As simple as a bicycle looks, there are many bicycle parts. These parts may have a different look and feel for the various types of bikes available. As bicycles evolve, these part change shapes and are made with more high tech materials. So, it's important to know the parts, not only for maintenance, but also when you are shopping for a new bike.
The frame is the heart of the bicycle. The shape of the frame defines the style of the bike and its intended use. All the other bicycle components are anchored to the frame. Many bike makers are dedicated solely to making frames. They then sell frames in bulk to other brand name companies who then finish building the bicycle and make it available to the public. Good bicycle design begins with the frame.
The tubing on most conventional bike frames is designed to form a diamond shape. This arrangement goes back at least 100 years to the earliest safety bicycles and has not changed much since. The diamond frame's nearly triangular shape (made by the seat, top, head, and down tubes) provides strength; because the triangle is the sturdiest shape for construction.
The top tube, across the top of the bike, connects the seat area to the steering area. Usually, the top tube runs roughly parallel to the ground, though on step-through bicycles (often mistakenly called "women's bikes") the top tube slopes up from lower on the seat tube. Step-through bicycles are popular with bicycle commuters who might wear skirts, or with those who because of age or other infirmity find it difficult to raise a leg over the top tube.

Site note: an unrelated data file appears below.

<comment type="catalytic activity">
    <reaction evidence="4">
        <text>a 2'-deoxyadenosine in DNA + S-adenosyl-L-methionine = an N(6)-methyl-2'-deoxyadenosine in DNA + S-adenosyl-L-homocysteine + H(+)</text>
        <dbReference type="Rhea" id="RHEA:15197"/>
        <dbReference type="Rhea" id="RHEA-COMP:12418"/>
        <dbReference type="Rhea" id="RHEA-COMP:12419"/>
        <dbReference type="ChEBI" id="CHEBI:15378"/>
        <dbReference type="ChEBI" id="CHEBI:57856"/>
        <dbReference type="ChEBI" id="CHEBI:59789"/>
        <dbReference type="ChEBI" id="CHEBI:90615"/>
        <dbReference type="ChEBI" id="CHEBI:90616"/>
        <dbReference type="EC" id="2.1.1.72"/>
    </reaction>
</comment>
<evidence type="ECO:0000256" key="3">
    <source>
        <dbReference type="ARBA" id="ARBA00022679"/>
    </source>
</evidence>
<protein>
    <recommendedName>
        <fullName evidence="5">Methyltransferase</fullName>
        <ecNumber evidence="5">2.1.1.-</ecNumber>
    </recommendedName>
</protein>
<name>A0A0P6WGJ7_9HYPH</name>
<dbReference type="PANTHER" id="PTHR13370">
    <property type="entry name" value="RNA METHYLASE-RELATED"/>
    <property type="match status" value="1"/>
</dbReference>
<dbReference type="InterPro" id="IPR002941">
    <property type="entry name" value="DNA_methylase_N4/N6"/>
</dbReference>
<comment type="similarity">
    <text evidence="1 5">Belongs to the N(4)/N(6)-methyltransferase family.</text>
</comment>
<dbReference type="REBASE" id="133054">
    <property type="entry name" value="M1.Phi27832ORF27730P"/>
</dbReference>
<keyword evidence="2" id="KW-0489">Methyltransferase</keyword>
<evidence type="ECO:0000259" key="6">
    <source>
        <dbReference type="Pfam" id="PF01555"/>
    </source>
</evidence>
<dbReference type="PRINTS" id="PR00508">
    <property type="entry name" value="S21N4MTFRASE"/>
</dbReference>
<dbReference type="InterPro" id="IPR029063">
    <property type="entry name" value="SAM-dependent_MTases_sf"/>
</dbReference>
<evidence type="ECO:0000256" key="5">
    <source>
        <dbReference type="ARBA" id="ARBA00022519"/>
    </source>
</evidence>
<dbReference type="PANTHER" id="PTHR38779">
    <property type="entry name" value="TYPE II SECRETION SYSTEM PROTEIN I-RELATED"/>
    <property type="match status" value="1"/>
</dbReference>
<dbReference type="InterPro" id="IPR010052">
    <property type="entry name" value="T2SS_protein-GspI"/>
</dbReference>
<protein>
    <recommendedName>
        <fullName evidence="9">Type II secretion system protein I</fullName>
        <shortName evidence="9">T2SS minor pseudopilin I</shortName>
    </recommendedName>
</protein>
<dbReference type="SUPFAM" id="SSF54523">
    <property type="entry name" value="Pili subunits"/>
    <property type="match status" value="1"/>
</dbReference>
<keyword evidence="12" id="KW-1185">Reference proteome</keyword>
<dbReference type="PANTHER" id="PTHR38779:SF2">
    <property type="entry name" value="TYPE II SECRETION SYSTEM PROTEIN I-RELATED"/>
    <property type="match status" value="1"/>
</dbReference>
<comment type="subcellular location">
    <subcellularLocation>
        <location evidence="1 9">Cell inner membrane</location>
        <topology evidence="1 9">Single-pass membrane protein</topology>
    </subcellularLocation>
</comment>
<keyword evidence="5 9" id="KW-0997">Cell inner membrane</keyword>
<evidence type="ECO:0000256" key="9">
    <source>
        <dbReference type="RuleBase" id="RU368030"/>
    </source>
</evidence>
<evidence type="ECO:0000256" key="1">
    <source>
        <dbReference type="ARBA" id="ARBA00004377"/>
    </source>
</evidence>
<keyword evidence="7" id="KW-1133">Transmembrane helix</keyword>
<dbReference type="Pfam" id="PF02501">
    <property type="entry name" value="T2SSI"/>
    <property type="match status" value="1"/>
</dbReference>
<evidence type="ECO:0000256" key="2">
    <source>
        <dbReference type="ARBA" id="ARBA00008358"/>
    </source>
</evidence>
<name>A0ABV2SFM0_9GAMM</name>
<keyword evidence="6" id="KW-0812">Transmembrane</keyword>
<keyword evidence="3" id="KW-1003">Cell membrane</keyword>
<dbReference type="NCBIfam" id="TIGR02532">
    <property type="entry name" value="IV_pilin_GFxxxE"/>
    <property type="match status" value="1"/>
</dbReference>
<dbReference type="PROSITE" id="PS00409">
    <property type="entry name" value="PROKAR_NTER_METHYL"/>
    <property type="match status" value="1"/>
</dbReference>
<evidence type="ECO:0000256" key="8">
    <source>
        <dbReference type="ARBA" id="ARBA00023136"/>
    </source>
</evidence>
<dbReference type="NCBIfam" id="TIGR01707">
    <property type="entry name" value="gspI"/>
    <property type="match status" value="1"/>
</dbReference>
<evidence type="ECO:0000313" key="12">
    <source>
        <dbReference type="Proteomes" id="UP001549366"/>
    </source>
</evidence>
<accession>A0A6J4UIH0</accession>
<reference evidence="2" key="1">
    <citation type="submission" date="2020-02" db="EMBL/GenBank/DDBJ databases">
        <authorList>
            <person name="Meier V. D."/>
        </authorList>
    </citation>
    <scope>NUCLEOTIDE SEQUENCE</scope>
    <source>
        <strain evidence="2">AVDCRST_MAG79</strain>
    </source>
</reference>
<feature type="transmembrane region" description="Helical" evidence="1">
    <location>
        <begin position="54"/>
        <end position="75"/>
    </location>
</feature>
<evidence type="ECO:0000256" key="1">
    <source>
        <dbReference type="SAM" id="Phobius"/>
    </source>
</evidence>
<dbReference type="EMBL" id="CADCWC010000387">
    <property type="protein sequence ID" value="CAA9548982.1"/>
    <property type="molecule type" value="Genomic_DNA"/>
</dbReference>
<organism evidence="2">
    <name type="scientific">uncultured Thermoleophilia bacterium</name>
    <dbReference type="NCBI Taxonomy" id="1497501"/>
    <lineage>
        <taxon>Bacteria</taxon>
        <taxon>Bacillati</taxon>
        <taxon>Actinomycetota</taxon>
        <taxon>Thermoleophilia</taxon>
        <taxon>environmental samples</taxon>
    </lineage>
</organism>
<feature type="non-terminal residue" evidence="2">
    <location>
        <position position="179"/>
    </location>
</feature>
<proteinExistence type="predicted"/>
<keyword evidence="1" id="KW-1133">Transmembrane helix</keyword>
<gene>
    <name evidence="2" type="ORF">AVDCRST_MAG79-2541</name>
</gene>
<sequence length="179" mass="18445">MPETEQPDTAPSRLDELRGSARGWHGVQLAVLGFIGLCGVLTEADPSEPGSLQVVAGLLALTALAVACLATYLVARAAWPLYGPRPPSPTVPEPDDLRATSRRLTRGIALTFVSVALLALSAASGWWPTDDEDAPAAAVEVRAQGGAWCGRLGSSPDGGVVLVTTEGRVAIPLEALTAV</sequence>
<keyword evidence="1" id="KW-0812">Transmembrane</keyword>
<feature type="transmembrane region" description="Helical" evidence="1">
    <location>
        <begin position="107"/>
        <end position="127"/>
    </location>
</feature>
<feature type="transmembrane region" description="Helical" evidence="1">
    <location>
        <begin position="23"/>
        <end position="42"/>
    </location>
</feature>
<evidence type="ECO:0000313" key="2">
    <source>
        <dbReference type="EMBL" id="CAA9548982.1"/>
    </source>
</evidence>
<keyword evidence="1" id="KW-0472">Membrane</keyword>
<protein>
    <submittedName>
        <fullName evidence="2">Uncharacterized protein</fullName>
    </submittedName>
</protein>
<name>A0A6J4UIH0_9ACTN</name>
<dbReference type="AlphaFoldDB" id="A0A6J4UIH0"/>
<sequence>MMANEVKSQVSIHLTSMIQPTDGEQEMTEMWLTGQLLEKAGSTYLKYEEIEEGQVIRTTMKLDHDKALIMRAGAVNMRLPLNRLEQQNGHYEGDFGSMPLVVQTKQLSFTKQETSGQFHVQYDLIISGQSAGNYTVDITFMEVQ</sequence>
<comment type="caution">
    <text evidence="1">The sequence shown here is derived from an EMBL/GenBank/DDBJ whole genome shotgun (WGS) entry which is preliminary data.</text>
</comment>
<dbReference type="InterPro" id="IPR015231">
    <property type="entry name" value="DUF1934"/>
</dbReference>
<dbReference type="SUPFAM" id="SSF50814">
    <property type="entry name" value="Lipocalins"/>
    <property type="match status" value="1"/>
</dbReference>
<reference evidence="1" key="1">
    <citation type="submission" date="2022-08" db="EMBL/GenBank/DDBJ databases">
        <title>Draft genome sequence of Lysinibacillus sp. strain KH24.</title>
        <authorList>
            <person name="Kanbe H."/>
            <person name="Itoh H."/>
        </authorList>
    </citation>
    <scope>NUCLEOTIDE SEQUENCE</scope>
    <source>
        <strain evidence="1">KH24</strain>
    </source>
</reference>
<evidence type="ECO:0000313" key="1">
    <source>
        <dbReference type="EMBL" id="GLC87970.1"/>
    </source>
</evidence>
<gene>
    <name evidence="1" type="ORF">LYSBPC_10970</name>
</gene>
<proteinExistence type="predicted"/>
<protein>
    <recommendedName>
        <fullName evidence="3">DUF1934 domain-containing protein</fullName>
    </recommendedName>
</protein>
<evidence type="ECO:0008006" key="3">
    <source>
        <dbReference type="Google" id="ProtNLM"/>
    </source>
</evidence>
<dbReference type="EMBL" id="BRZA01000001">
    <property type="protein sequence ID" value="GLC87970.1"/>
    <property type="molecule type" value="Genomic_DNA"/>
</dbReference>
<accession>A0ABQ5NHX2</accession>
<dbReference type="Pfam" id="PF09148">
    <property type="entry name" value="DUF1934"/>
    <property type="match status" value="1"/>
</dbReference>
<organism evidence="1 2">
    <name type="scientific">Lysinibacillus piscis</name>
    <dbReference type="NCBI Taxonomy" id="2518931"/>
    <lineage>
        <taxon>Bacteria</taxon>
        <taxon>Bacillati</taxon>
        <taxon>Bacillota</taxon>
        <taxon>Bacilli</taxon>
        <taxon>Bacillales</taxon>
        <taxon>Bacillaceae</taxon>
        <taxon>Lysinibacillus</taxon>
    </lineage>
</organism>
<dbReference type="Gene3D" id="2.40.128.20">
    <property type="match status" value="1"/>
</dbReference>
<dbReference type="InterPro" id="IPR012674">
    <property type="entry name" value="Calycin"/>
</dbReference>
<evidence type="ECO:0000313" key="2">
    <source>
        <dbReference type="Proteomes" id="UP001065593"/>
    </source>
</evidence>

The head tube is located just above the front wheel and below the handlebars. It connects the steering system to the front fork, which holds the front wheel. The down tube extends diagonally down from the bottom of the head tube to the bottom bracket (the intersection of the seat tube and the down tube), which is where the crankset (chain-wheel, crank, and pedals) is based. The seat tube connects the bottom bracket to the top tube.
In addition to the four main tubes, which give the bicycle its diamond-shaped bone structure, the frame consists of two pairs of thinner tubes. Two seat stays connect the point just below the seat, where the seat tube and the top tube meet, to the two sides of the rear axle. Two chain stays connect the same points on the rear axle to the bottom bracket. The area where the seat and chain stays meet at the rear-wheel axle is called the dropout. The seat stay, chain stay, and seat tube form a section of the frame known as the rear triangle.